Artists' Television Access

ATA @ SFPL (screening at Noe Valley library)

Tuesday, March 29, 2016, 6:30 pm, Free

Artists’ Television Access (ATA) teams up with SFPL to mine the treasures in the Library’s 16mm film archive. Join us for a quarterly screening series of fantastic movies.These short films remind us that the word “movie” comes from “movement”. They emphasize motion and music instead of the verbal.

Program: all films are presented in 16mm.

Phantomatic Bikes (Andrew “Mush” Emmons, 1971) 8.5 min Color.
Cyclists race along the winding roads of the Marin Headlands as a rock and roll organ pulsates on the soundtrack. The San Francisco Public Library used to hold an annual Festival of Young Filmmakers, and this pure kinetic expression won a prize in the 1972 edition. Its teenaged director went on to become an acclaimed photographer and cinematographer, now based in Brazil.
Baggage (Alexander Neel, 1969) 22 min B/W.
Mamako Yoneyama is a world-class mime equally influenced by Marcel Marceau and Zen. In this wordless psychodrama, she carries a metaphorical weight across Bay Area locations from the airport to the Emeryville Mudflat. Printmaker Jack Stauffacher plays a clergyman in one scene filmed at the St. Francis of Assisi Chruch.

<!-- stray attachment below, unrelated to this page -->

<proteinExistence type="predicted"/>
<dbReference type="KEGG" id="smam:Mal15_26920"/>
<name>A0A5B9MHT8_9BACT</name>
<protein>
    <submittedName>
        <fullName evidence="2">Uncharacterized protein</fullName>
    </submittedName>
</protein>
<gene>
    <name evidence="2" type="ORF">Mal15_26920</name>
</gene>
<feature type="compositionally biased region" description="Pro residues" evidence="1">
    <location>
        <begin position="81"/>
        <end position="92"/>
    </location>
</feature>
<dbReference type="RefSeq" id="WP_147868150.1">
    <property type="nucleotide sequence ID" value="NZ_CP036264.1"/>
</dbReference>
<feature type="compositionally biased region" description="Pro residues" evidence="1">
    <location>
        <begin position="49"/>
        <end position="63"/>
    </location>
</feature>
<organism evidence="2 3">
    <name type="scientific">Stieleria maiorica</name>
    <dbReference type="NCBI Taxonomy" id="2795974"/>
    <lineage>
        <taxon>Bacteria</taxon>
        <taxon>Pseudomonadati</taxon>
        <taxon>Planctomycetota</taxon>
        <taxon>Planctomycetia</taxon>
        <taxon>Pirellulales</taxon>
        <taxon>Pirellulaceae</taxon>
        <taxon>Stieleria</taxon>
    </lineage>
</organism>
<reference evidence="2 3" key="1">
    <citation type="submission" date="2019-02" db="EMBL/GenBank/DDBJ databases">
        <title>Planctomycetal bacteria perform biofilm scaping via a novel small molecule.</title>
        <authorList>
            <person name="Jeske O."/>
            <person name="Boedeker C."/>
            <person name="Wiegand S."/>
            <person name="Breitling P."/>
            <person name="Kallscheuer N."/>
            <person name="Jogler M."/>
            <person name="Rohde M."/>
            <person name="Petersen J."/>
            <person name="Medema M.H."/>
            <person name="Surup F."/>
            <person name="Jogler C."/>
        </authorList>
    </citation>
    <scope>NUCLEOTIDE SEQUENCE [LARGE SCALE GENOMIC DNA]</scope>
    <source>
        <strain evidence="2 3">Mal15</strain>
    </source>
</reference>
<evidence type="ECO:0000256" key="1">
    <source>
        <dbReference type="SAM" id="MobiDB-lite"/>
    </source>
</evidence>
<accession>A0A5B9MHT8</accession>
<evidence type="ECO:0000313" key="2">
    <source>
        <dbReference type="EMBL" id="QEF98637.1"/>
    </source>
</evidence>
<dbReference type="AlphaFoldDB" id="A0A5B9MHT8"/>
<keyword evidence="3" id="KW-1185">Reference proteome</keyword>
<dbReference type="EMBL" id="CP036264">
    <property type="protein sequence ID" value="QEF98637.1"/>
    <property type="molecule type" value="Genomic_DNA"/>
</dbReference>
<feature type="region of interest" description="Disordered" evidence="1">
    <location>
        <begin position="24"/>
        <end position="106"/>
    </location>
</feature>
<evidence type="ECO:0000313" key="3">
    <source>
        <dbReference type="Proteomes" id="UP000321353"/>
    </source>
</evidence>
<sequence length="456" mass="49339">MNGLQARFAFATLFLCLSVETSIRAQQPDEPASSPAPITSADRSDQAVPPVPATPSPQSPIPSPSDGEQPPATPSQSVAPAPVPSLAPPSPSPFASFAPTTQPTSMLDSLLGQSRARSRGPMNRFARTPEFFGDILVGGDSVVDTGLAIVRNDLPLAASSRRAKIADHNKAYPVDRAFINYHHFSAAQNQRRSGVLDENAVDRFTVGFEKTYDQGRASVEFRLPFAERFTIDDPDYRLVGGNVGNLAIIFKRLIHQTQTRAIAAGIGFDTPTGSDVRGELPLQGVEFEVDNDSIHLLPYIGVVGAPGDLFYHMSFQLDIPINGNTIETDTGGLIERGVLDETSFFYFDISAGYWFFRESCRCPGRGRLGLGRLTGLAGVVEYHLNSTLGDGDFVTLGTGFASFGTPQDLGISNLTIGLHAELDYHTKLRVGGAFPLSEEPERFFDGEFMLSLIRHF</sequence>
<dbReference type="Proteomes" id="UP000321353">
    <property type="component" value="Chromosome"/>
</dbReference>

Man and His World (Homer Groening, 1966) 2 min Color.
One of many varied short films made by the father of ‘Simpsons’ creator Matt Groening, who named that family’s patriarch after his own dad (who didn’t even like doughnuts).  If Planet Earth ever commissioned a public service announcement it might look like this.
Pas de Deux (Norman McLaren, 1968) 14 min B/W.
The most hauntingly beautiful film ever nominated for the Best Live-Action Short Oscar. This groundbreaking experiment from the founder of the National Film Board of Canada’s animation department, applies painstaking optical printing techniques to a bewitching dance choreographed by Ludmilla Chiriaeff. The soundtrack is Romanian pan flute music.
Luminauts (Christian Schiess, 1982) 9.5 min Color.
This is one of the few films made by a local artist whose light sculptures can be seen at the Exploratorium and elsewhere. His brother Michael’s electronic music score pulsates with the images: against a dark background, mysterious figures (Judith Harding and Ed Holmes) clad in special “light-suits” twirl neon wands in a high-tech tribute to Eadweard Muybridge’s nineteenth-century motion studies.
Noe Valley Branch Library      
451 Jersey at Castro st, Sf

Leave a Reply